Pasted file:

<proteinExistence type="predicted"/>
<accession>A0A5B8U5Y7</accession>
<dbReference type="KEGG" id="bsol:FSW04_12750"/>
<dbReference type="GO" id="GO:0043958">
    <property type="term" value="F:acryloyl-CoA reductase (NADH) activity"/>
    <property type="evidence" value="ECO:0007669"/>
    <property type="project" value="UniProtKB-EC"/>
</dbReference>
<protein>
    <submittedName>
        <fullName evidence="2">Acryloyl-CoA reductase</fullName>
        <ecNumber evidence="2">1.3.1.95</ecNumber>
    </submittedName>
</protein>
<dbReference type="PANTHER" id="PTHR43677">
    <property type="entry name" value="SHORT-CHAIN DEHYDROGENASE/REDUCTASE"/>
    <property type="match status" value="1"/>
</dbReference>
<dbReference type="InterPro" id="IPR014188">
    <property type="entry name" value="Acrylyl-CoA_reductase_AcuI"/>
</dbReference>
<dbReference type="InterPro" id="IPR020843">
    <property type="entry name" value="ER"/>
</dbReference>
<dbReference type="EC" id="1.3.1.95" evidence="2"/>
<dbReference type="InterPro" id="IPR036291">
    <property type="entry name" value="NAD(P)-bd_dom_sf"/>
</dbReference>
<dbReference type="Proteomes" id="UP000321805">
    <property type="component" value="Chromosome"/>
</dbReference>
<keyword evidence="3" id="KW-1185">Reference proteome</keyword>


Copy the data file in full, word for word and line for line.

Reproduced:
<proteinExistence type="predicted"/>
<accession>A0A5B8U5Y7</accession>
<dbReference type="KEGG" id="bsol:FSW04_12750"/>
<dbReference type="GO" id="GO:0043958">
    <property type="term" value="F:acryloyl-CoA reductase (NADH) activity"/>
    <property type="evidence" value="ECO:0007669"/>
    <property type="project" value="UniProtKB-EC"/>
</dbReference>
<protein>
    <submittedName>
        <fullName evidence="2">Acryloyl-CoA reductase</fullName>
        <ecNumber evidence="2">1.3.1.95</ecNumber>
    </submittedName>
</protein>
<dbReference type="PANTHER" id="PTHR43677">
    <property type="entry name" value="SHORT-CHAIN DEHYDROGENASE/REDUCTASE"/>
    <property type="match status" value="1"/>
</dbReference>
<dbReference type="InterPro" id="IPR014188">
    <property type="entry name" value="Acrylyl-CoA_reductase_AcuI"/>
</dbReference>
<dbReference type="InterPro" id="IPR020843">
    <property type="entry name" value="ER"/>
</dbReference>
<dbReference type="EC" id="1.3.1.95" evidence="2"/>
<dbReference type="InterPro" id="IPR036291">
    <property type="entry name" value="NAD(P)-bd_dom_sf"/>
</dbReference>
<dbReference type="Proteomes" id="UP000321805">
    <property type="component" value="Chromosome"/>
</dbReference>
<keyword evidence="3" id="KW-1185">Reference proteome</keyword>